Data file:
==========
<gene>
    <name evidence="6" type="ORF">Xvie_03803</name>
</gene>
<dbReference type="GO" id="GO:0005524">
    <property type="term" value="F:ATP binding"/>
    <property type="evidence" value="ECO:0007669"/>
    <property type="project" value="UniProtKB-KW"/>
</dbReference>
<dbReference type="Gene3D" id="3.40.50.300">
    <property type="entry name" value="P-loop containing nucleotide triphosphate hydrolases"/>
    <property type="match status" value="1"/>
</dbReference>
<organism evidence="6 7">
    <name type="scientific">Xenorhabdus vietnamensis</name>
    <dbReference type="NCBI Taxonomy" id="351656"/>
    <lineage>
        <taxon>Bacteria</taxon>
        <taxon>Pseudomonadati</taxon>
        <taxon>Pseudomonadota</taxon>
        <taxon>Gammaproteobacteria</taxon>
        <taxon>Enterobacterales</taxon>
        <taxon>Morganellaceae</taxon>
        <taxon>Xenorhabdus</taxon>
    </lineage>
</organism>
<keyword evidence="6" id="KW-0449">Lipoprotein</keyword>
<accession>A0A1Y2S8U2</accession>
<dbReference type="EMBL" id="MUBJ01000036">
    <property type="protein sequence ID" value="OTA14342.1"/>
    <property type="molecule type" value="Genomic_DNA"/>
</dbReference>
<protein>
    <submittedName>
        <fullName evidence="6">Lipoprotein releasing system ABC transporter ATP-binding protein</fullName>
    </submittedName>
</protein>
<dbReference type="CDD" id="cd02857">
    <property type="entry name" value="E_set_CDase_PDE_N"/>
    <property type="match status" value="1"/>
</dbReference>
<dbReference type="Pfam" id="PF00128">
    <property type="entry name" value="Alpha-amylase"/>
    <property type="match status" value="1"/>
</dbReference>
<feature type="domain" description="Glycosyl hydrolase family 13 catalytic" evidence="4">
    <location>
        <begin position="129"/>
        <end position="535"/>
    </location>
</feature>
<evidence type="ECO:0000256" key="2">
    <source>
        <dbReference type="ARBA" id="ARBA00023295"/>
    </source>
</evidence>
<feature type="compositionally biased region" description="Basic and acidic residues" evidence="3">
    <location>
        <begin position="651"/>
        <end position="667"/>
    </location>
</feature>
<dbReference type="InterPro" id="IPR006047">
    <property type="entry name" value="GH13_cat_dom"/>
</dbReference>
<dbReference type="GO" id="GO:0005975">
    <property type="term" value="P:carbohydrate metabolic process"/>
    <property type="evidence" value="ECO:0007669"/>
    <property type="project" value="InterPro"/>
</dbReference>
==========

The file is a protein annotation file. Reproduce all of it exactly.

<gene>
    <name evidence="6" type="ORF">Xvie_03803</name>
</gene>
<dbReference type="GO" id="GO:0005524">
    <property type="term" value="F:ATP binding"/>
    <property type="evidence" value="ECO:0007669"/>
    <property type="project" value="UniProtKB-KW"/>
</dbReference>
<dbReference type="Gene3D" id="3.40.50.300">
    <property type="entry name" value="P-loop containing nucleotide triphosphate hydrolases"/>
    <property type="match status" value="1"/>
</dbReference>
<organism evidence="6 7">
    <name type="scientific">Xenorhabdus vietnamensis</name>
    <dbReference type="NCBI Taxonomy" id="351656"/>
    <lineage>
        <taxon>Bacteria</taxon>
        <taxon>Pseudomonadati</taxon>
        <taxon>Pseudomonadota</taxon>
        <taxon>Gammaproteobacteria</taxon>
        <taxon>Enterobacterales</taxon>
        <taxon>Morganellaceae</taxon>
        <taxon>Xenorhabdus</taxon>
    </lineage>
</organism>
<keyword evidence="6" id="KW-0449">Lipoprotein</keyword>
<accession>A0A1Y2S8U2</accession>
<dbReference type="EMBL" id="MUBJ01000036">
    <property type="protein sequence ID" value="OTA14342.1"/>
    <property type="molecule type" value="Genomic_DNA"/>
</dbReference>
<protein>
    <submittedName>
        <fullName evidence="6">Lipoprotein releasing system ABC transporter ATP-binding protein</fullName>
    </submittedName>
</protein>
<dbReference type="CDD" id="cd02857">
    <property type="entry name" value="E_set_CDase_PDE_N"/>
    <property type="match status" value="1"/>
</dbReference>
<dbReference type="Pfam" id="PF00128">
    <property type="entry name" value="Alpha-amylase"/>
    <property type="match status" value="1"/>
</dbReference>
<feature type="domain" description="Glycosyl hydrolase family 13 catalytic" evidence="4">
    <location>
        <begin position="129"/>
        <end position="535"/>
    </location>
</feature>
<evidence type="ECO:0000256" key="2">
    <source>
        <dbReference type="ARBA" id="ARBA00023295"/>
    </source>
</evidence>
<feature type="compositionally biased region" description="Basic and acidic residues" evidence="3">
    <location>
        <begin position="651"/>
        <end position="667"/>
    </location>
</feature>
<dbReference type="InterPro" id="IPR006047">
    <property type="entry name" value="GH13_cat_dom"/>
</dbReference>
<dbReference type="GO" id="GO:0005975">
    <property type="term" value="P:carbohydrate metabolic process"/>
    <property type="evidence" value="ECO:0007669"/>
    <property type="project" value="InterPro"/>
</dbReference>